Brexit: why Theresa May failed to deliver
The FT's UK political commentator Robert Shrimsley analyses the UK prime minister's tactical shortcomings and looks at why a no-deal exit from the EU is now more likely
Edited by Joe Sinclair; filmed by Petros Gioumpasis; footage by Reuters
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PAPARAZZI: Nice, nice, nice, nice, nice, nice.
ROBERT SHRIMSLEY: Theresa May has set a date for her departure as prime minister. Verdicts and judgments on her period in office are going to be flooding in over the next few days. It's certainly the case that she was such an impossible problem with delivering Brexit, but she made that problem immeasurably harder for herself by her failure to communicate her own strategy for doing so.
THERESA MAY: Brexit means Brexit, and we're going to make a success of it.
ROBERT SHRIMSLEY: She started off as an imperious figure going out to bat for Britain, and get a great deal, and show strength, rather than weakness. She ended up arguing for compromise. If you're going to do that, you have to start off arguing for compromise, not get there at the end.
THERESA MAY: In order to get the best deal for Britain, we need to ensure we've got that strong and stable leadership.
ROBERT SHRIMSLEY: In the end, she's been let down by her shortcomings as a political tactician and a political operator, as much as by the complexity of the situation that she faced. Her game plan was to deliver Brexit, to get a deal with the European Union, and to keep the Conservative Party together at the same time. These three things were very, very hard to reconcile.
So what comes next? Well there's going to be a Conservative Party leadership election. It's going to start the week of June the 10th. It'll be whittled down to a short list of two by MPs over the course of that week, and then Conservative Party members will choose the successor.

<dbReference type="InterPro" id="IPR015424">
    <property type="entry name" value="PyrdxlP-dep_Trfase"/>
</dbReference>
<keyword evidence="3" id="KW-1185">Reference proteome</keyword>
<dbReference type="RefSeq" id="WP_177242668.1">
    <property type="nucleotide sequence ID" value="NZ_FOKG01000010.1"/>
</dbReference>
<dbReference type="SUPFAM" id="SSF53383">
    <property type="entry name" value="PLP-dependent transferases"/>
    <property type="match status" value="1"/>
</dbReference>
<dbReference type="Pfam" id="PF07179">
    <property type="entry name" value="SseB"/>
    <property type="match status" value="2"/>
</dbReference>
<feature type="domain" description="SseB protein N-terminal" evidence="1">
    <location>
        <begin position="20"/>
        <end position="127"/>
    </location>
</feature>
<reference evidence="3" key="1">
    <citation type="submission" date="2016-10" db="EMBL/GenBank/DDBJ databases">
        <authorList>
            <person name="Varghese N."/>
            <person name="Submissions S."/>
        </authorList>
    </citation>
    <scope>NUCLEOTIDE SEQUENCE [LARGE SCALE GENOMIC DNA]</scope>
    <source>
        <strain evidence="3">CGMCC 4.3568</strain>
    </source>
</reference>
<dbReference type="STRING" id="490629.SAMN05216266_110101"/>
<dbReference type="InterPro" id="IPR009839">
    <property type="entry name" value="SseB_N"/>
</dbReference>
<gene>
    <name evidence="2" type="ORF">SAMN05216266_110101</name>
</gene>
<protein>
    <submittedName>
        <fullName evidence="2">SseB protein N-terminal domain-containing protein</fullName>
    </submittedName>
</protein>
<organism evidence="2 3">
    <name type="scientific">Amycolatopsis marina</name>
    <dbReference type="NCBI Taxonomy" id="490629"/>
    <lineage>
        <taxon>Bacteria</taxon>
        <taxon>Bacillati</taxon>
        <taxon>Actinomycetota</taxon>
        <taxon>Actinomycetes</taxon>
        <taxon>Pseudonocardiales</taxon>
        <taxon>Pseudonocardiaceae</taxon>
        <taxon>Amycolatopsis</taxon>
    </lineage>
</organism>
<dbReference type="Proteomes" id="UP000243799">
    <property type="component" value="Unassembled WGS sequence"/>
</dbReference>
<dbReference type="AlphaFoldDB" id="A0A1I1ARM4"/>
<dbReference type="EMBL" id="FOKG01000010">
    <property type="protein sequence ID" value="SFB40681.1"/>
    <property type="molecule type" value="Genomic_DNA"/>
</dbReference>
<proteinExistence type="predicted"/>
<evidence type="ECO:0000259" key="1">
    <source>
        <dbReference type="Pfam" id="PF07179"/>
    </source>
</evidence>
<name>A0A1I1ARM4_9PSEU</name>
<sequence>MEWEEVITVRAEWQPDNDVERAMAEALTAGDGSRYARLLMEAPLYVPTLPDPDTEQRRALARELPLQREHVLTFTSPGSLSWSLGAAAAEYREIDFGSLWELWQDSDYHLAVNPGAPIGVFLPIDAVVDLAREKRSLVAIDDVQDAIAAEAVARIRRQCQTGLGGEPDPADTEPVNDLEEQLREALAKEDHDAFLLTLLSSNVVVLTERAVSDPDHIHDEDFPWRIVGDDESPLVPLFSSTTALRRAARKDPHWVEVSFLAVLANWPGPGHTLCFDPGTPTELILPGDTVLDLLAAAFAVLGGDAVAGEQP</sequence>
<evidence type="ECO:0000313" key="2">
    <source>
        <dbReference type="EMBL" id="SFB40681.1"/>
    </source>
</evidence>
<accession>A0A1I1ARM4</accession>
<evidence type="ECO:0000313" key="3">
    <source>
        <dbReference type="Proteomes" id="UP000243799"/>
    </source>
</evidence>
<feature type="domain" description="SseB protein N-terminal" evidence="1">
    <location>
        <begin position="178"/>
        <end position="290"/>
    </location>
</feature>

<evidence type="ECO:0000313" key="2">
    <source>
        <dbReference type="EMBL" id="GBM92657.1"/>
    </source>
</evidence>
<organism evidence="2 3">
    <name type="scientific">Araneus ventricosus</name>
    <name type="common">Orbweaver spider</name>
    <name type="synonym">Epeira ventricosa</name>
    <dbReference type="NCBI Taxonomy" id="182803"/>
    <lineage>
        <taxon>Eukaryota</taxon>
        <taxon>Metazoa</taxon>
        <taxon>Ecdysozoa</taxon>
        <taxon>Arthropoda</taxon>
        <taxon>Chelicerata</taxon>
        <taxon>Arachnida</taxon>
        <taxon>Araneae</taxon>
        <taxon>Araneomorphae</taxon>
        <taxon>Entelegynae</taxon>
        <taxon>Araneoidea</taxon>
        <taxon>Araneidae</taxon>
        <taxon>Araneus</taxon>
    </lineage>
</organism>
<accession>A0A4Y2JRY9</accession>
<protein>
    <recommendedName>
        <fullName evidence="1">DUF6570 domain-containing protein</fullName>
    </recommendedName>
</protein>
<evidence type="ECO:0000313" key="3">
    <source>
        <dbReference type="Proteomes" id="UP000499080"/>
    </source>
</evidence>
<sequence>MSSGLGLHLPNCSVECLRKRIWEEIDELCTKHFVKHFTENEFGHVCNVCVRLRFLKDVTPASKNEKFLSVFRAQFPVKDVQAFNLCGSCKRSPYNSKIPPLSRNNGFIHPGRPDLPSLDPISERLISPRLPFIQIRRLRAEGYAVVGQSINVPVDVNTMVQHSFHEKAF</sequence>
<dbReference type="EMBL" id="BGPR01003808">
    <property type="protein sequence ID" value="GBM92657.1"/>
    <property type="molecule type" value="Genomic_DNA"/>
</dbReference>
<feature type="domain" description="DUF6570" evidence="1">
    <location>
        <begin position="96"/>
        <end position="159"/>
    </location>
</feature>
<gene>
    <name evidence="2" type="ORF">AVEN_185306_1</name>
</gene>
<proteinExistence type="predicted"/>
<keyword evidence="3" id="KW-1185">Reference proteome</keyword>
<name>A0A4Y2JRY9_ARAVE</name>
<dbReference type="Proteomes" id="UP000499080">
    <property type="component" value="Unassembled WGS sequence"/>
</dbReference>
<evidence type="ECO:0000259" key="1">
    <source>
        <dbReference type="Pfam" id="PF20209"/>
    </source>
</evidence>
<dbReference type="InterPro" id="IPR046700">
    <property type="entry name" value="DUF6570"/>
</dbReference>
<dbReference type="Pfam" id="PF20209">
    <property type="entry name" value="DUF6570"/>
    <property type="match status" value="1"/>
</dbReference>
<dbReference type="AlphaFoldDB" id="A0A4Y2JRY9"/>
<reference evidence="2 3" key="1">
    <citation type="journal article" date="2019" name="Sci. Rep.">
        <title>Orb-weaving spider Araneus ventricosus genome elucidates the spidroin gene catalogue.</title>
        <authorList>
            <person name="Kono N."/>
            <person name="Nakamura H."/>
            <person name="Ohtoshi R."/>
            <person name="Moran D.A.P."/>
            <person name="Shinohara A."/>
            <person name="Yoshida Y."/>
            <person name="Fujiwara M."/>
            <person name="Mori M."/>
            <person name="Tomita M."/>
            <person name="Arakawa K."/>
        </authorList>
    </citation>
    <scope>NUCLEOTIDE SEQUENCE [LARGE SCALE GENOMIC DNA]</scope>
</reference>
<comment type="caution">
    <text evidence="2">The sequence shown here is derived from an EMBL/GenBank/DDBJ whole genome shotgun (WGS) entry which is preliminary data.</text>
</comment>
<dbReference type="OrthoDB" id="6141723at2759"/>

PAPARAZZI: Do you think you're too divisive of character to be Tory leader?
ROBERT SHRIMSLEY: The front runner to succeed her will certainly be Boris Johnson, the former foreign secretary and leading figure in the leave campaign. But the Conservative Party has a track record of not picking its front runners, and this is going to be a very, very large field, so you certainly can't take it for granted that he's going to emerge as the winner in the end.
So where does this actually leave the issue of Brexit, the issue that has fundamentally brought down Theresa May? The obvious immediate conclusion is that it makes a no-deal exit more likely, but that's not the same as making it definite. None of the candidates are actually going to advocate a no-deal Brexit, but what they will say is that they are prepared to see a no-deal Brexit if they can't get the right deal for Britain. And in particular, that means junking the hated Northern Ireland backstop designed to create a frictionless border between Northern Ireland and the Republic of Ireland.
The fundamental problem with going down that path remains the hostility of the House of Commons, which does not want to see a no-deal Brexit. It is true that constitutionally, it's very hard to stop a prime minister set on doing this, but there are ways, including a vote of confidence designed to bring down the government.
That would require some conservatives being ready to bring down their party in order to prevent this, but there are a handful who might be prepared to do that. And the Conservatives will know that a general election at this time is not a welcome prospect. They will all be very scared of it.
None of them will want to elect a leader who's going to plunge them into a general election very soon, especially after what we expect to be catastrophic European parliamentary elections. We get the results Sunday night and Monday morning. They're almost certain to be the worst results the Conservative Party have ever had in any election ever.
THERESA MAY: It will be for my successor to seek a way forward that honours the result of the referendum. To succeed, he or she will have to find consensus in parliament, where I have not. Such a consensus can only be reached if those on all sides of the debate are willing to compromise.
ROBERT SHRIMSLEY: The most interesting part of Theresa May's resignation speech in Downing Street was where she said that the next leader is going to have to proceed in the spirit of compromise. They're going to have to find a compromise. And that was very interesting, because the party clearly is in no mood to compromise over Brexit. The leader may have changed, but the parliamentary arithmetic and the problems have not.